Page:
Waste plastics found in turtles may have led to probe into plastic shopping bags ban

Plastic waste found in the stomachs of sea turtles may have  helped support an investigation into a ban on plastic shopping bags.
Plastic waste found in the stomachs of sea turtles may have helped support an investigation into a ban on plastic shopping bags.

A PLEA to help sea turtles that eat waste plastic may have helped push Cottesloe Council to separately support a State Government investigation into banning plastic shopping bags.

“The turtle was filled up like a sieve with bits of fishing line, rope and other plastics, and it was terrible,” Murdoch University sea turtle researcher Erin Young told councillors last Tuesday.

Dr Young had jars of pollution taken from the stomach of a turtle found south of Rockingham. Balloons released at beaches by partygoers and fishers at sea were also found in the stomach of turtles who mistook deflated balloons for edible jellyfish.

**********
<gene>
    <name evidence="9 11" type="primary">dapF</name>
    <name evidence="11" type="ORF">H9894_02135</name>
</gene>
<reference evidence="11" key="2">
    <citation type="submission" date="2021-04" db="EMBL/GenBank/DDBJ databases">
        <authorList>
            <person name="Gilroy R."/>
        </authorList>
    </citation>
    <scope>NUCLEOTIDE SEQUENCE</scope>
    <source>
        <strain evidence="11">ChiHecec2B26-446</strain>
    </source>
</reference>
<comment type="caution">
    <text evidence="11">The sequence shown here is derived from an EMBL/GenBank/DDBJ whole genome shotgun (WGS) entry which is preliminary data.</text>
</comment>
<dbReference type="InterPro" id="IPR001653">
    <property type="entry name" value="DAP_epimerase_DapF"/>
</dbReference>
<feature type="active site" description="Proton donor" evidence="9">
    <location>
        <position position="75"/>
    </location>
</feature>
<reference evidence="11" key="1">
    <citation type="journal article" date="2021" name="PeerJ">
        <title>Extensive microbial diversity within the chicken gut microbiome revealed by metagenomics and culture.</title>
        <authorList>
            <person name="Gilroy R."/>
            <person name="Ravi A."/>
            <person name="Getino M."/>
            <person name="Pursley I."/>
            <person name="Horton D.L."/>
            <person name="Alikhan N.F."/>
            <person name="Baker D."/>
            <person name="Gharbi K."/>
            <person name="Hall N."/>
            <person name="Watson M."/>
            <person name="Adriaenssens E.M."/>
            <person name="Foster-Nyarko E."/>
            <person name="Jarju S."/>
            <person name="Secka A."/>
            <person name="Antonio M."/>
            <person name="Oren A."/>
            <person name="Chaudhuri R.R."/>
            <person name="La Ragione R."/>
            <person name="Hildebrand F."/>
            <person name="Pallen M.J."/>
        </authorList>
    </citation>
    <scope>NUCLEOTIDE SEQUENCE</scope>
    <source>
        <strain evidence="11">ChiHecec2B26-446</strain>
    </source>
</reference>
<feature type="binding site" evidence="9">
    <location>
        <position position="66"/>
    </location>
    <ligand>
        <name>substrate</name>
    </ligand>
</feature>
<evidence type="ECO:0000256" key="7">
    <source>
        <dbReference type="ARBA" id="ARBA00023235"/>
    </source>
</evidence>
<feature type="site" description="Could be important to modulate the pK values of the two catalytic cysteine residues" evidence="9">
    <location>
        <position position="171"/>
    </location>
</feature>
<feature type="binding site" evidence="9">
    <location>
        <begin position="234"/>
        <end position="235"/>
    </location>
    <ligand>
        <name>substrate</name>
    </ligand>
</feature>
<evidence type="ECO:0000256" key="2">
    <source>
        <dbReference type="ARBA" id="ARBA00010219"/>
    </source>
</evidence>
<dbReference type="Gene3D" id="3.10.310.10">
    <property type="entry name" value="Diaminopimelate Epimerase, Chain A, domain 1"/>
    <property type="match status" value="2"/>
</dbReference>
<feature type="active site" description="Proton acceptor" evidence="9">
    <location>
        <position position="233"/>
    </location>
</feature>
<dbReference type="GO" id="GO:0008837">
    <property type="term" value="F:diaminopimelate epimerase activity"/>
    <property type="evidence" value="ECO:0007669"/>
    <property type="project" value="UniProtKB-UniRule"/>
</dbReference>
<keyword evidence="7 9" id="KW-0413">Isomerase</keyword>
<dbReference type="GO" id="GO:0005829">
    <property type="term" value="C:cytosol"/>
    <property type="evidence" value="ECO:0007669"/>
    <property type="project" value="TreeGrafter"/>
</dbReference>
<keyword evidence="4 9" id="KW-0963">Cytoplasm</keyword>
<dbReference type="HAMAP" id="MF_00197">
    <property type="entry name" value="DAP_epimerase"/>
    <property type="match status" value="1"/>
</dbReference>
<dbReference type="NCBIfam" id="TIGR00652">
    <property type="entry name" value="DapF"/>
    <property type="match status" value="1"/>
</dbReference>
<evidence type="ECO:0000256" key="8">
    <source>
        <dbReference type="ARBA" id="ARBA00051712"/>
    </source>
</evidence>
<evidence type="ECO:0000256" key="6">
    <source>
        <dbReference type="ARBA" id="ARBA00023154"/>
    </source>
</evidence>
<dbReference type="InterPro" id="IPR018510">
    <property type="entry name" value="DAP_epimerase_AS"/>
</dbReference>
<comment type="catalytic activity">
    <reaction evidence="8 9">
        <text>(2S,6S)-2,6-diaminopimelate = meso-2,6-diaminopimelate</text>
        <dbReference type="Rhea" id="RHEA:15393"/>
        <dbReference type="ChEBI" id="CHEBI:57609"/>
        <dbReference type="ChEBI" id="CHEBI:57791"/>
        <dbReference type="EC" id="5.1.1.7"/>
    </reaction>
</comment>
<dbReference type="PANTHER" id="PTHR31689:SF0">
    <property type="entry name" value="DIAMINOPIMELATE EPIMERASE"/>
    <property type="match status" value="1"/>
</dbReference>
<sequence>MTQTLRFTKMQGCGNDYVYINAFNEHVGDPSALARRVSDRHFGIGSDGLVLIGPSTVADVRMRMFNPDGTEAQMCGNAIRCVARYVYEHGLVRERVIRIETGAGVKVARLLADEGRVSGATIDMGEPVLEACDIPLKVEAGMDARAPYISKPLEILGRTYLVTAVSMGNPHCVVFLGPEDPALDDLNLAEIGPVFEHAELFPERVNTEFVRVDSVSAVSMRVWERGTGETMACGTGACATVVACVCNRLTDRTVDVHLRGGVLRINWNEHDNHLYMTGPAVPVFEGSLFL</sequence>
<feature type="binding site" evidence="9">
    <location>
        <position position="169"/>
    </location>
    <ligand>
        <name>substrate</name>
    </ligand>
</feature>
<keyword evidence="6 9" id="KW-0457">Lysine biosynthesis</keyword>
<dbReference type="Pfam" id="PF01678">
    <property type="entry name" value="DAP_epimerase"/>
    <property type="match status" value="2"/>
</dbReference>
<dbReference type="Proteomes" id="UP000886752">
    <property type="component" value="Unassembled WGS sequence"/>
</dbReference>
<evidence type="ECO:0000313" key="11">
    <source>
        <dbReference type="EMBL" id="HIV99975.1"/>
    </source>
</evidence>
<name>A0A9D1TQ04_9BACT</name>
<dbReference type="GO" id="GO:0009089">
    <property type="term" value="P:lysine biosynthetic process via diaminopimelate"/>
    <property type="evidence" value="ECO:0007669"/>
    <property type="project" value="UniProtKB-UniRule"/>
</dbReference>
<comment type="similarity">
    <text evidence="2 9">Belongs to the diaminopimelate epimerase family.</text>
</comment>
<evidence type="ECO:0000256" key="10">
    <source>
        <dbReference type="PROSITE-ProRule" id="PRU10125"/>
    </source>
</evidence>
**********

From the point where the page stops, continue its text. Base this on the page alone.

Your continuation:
Cr Katrina Downes’ late motion supporting investigating a State-wide shopping bag ban was partially inspired by the environmentalist’s opposition to the balloons.

“It’s something that we’ve been talking about, and with the council’s discussion on the balloon ban and marine plastic it’s been brought to the forefront of our attention,” Cr Downes said.

It was appropriate the council now indicate support for an investigation by the new WA Environment Minister Stephen Dawson into banning single-use shopping bags, she said.

Premier Mark McGowan has said councils should consider the bans, but Cottesloe has been shy of the idea after the previous government over-ruled attempts by Fremantle Council to ban the bags, and because there are only two large supermarkets in the town.

“It’s difficult for us to implement a ban as a local law, and I think the State Government needs encouragement,” Mayor Jo Dawkins said.

However, she backed Cr Downes’ motion, which also supported the Government exploring a deposit scheme for drink containers.

Separately, councillors agreed to seek public comment for 42 days on a new local law that would ban smoking and the release of gas-filled party balloons at beaches and adjacent reserves.

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